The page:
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Math Help - Analytic Functions?

  1. #1
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    Analytic Functions?

    Hello again,

    I am trying but it is really hard learning this stuff on your own. Never gonna take a calc course online again :\.

    This it he question, I am currently stuck on.

    Where is the function  f(z)=e^(^x^^^2^-^y^^^2^) * [cos(2xy) + isin(2xy)] analytic?

    For now could someone just help me with the derivative? I am in the process of figuring out Couchy-Rieman equations.

    Is the derivative only present if \partialu/ \partialx = \partialv/ \partialy?

    just for my understanding in the equation 1+iy there is no derivative because \partialu/ \partialx = 0 and \partialv/ \partialy = 1?

    Thanks
    Rioch
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  2. #2
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    Re: Analytic Functions?

    u(x,y)=e^{x^2-y^2}\cos(2xy) \implies u'_x(x,y)=2e^{x^2-y^2}(x\cos(2xy)-y\sin(2xy))
    v(x,y)=e^{x^2-y^2}\sin(2xy) \implies v'_y(x,y)=2e^{x^2-y^2}(x\cos(2xy)-y\sin(2xy))
    u(x,y)=e^{x^2-y^2}\cos(2xy) \implies u'_y(x,y)=-2e^{x^2-y^2}(x\cos(2xy)+y\sin(2xy))
    v(x,y)=e^{x^2-y^2}\sin(2xy) \implies -v'_x(x,y)=-2e^{x^2-y^2}(x\cos(2xy)+y\sin(2xy))
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  3. #3
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    Re: Analytic Functions?

    Quote Originally Posted by Ridley View Post
    u(x,y)=e^{x^2-y^2}\cos(2xy) \implies u'_x(x,y)=2e^{x^2-y^2}(x\cos(2xy)-y\sin(2xy))
    v(x,y)=e^{x^2-y^2}\sin(2xy) \implies v'_y(x,y)=2e^{x^2-y^2}(x\cos(2xy)-y\sin(2xy))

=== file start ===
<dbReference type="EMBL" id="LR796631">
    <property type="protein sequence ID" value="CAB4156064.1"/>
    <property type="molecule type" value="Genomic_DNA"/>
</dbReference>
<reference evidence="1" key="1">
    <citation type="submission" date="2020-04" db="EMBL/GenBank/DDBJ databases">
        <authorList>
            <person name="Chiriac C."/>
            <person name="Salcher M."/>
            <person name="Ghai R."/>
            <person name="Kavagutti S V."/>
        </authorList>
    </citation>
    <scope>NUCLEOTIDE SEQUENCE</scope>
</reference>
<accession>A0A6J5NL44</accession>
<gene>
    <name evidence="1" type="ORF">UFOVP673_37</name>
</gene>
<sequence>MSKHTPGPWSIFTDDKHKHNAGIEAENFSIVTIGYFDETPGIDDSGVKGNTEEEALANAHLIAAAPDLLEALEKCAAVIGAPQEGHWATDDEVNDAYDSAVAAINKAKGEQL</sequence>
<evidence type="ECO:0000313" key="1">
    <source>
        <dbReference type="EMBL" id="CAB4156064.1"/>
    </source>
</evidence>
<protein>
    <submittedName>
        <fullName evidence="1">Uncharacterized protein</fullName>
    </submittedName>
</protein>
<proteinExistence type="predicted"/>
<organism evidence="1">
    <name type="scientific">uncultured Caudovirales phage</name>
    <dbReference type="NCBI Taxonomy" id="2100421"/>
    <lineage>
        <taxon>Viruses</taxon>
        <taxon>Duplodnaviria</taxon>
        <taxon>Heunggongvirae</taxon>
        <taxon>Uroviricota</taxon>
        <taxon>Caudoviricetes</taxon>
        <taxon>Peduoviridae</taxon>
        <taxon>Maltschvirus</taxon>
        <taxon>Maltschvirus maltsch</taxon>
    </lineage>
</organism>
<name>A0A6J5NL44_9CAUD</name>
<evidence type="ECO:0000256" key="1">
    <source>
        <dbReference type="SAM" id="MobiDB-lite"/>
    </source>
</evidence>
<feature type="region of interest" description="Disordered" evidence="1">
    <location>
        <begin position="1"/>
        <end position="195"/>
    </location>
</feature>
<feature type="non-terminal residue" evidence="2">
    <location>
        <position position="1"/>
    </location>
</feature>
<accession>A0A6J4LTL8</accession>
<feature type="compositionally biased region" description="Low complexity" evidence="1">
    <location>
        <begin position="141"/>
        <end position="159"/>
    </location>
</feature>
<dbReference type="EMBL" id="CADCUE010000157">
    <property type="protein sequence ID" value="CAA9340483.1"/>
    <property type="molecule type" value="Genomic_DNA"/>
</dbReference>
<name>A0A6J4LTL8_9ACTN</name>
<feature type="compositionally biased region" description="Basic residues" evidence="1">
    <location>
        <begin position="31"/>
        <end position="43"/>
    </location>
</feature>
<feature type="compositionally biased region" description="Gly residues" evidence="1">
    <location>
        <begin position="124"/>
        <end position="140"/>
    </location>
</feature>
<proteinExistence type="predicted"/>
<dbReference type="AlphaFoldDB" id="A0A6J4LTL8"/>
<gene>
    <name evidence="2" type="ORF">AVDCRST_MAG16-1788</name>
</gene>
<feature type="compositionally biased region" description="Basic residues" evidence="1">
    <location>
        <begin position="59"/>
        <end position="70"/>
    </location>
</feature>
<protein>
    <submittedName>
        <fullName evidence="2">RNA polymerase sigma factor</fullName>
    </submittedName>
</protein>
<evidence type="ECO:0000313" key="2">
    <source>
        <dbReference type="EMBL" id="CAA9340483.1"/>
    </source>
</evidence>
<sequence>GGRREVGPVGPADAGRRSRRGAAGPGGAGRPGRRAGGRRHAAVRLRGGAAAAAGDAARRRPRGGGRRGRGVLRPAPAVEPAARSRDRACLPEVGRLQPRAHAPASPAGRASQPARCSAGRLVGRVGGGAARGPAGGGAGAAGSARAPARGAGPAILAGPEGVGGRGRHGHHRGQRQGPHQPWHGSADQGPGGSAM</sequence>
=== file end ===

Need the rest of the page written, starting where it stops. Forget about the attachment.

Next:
u(x,y)=e^{x^2-y^2}\cos(2xy) \implies u'_y(x,y)=-2e^{x^2-y^2}(x\cos(2xy)+y\sin(2xy))
    v(x,y)=e^{x^2-y^2}\sin(2xy) \implies -v'_x(x,y)=-2e^{x^2-y^2}(x\cos(2xy)+y\sin(2xy))
    HI,

    Thanks for the quick response. I understand that you have taken the derivatives and in this example the Cauchy-Riemann equations are satisfied.

    I am unsure what this means though and where to go from here? No need to carry out the math (although it is helpful), however if possible a short explanation ?

    how would I express the final derivative? f'(x) , is it just the range of equations?
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  4. #4
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    Re: Analytic Functions?

    You asked where the function is analytic. The first step is to check where the partial derivatived exist and satisfy the Cauchy-Riemann equations, and as you can see they are satisfied everywhere. If the function is also continuous in that domain, then the function is analytic there (Looman-Menchoff's theorem).

    The derivative at that point can be written as \partial f/\partial z = u'_x+iv'_x = v'_y - iu'_y
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  5. #5
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    Re: Analytic Functions?

    Another approach:

    \begin{aligned} e^{(x^2-y^2)}(\cos(2xy) + i\sin(2xy)) &=  e^{(x^2-y^2)}e^{i2xy} \\ &= e^{x^2-y^2+2ixy} = e^{(x+iy)^2} = e^{z^2}. \end{aligned}

    Squaring and exponentiating are both analytic functions, so f(z) is analytic everywhere.
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